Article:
Many hurricane evacuees rejected for Medicaid
WASHINGTON — More than half of the hurricane evacuees in Louisiana who sought help from the Medicaid program to cover their medical bills have been rejected because of strict eligibility guidelines that keep out even some people far below the poverty line.
The more than 6,000 people who have been turned down for coverage since the Aug. 29 storm have been caught in a political dispute over whether eligibility should be relaxed in the wake of hurricanes Katrina and Rita and if so, who should pay for the added health-care costs — the state or federal government.
"At this point, we have no choice but to deny those people," said Ruth Kennedy, Louisiana's Medicaid director.
Kennedy said the state's Health and Hospitals Department is holding onto the rejected applications in case a congressional logjam is broken that frees up money to pay the extra cost. "We don't want to lose them," she said.
Louisiana's Medicaid eligibility rules, which are established by the state Legislature, are among the strictest in the country. People between 19 and 64 without dependent children can only qualify if they have incomes of less than $174 a month. That hard-to-meet standard has contributed to a high rejection rate since Katrina hit the state, forcing hundreds of thousands of people from their homes throughout southeastern Louisiana.
Kennedy said 55 percent of the applicants have been rejected.
Sens. Charles Grassley, R-Iowa, and Max Baucus, D-Mont., have been pushing legislation to loosen Medicaid-eligibility rules for hurricane victims with the federal government footing the bill. Their legislation would cover health expenses for five months at a cost of about $9 billion.
But it has bogged down in the Senate, where fiscal conservatives have balked at the hefty price tag. It is also opposed by the Bush administration, which said it is overly broad and unnecessary because states, including Louisiana, could get federal permission through Medicaid waivers to loosen eligibility rules.
Reports of corpses in jail disputed by officials
BATON ROUGE, La. — The New Orleans sheriff yesterday disputed claims from a human-rights group that inmate corpses were floating in the city jail after Hurricane Katrina and that prisoners were left for days without food or drinking water in cells where the floodwaters were chest-high.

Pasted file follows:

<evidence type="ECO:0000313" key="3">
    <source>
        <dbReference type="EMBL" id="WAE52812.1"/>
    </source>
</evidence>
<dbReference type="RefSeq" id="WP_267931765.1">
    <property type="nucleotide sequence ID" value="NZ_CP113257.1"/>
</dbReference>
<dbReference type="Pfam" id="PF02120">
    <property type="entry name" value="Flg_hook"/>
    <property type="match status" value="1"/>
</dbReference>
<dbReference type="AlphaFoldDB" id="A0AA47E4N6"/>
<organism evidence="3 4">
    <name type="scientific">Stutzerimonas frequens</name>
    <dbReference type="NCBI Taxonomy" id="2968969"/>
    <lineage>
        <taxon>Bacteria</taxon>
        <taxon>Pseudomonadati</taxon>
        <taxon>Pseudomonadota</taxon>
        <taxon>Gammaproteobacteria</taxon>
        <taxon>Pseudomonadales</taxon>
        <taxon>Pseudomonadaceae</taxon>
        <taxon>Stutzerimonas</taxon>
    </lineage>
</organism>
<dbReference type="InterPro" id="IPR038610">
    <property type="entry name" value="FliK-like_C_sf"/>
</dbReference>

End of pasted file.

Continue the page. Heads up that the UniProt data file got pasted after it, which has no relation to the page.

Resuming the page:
Human Rights Watch has asked the U.S. Justice Department to investigate treatment of prisoners in the jail, accusing Sheriff Marlin Gusman of abandoning inmates in ground-level cells, unattended by guards, as floodwaters rose.
The group cited interviews with inmates who said they saw corpses and were left for four days in darkness, without food, drinking water, air conditioning or working toilets.
The sheriff said no one died in the jail after the storm. And the state Department of Health and Hospitals said there have been no reports of corpses found in the jail. Gusman called the allegations "fiction" from disgruntled inmates. "They're in jail, man. They lie," he said.
Gusman said the jail suffered little damage from the Aug. 29 storm, but as floodwaters began to rise, he began evacuations. Within days all the jail's roughly 6,000 prisoners were transported to jails around Louisiana, he said.
New Orleans resident changes luck in lottery
OPELOUSAS, La. — A New Orleans storm victim shelled out $4.25 in quarters and won a $1.6 million jackpot at a Louisiana casino where she had stopped to play the slot machines on her way to shop at a Wal-Mart.
"I am a casino fanatic, it relaxes my nerves," said Jacquelyn Sherman, 57, a retired librarian whose fortune changed Tuesday. "I like winning, but I never expected to win like this."
Sherman has been sleeping on her sister's floor in Opelousas since Hurricane Katrina ravaged her house and killed hundreds of New Orleans residents. Sherman said she is determined to find a new, comfortable home back in the Big Easy.
With regard to Wal-Mart, Sherman said: "We haven't gotten there yet."
Compiled from The Associated Press, Newhouse News Service and Reuters
Copyright © 2005 The Seattle Times Company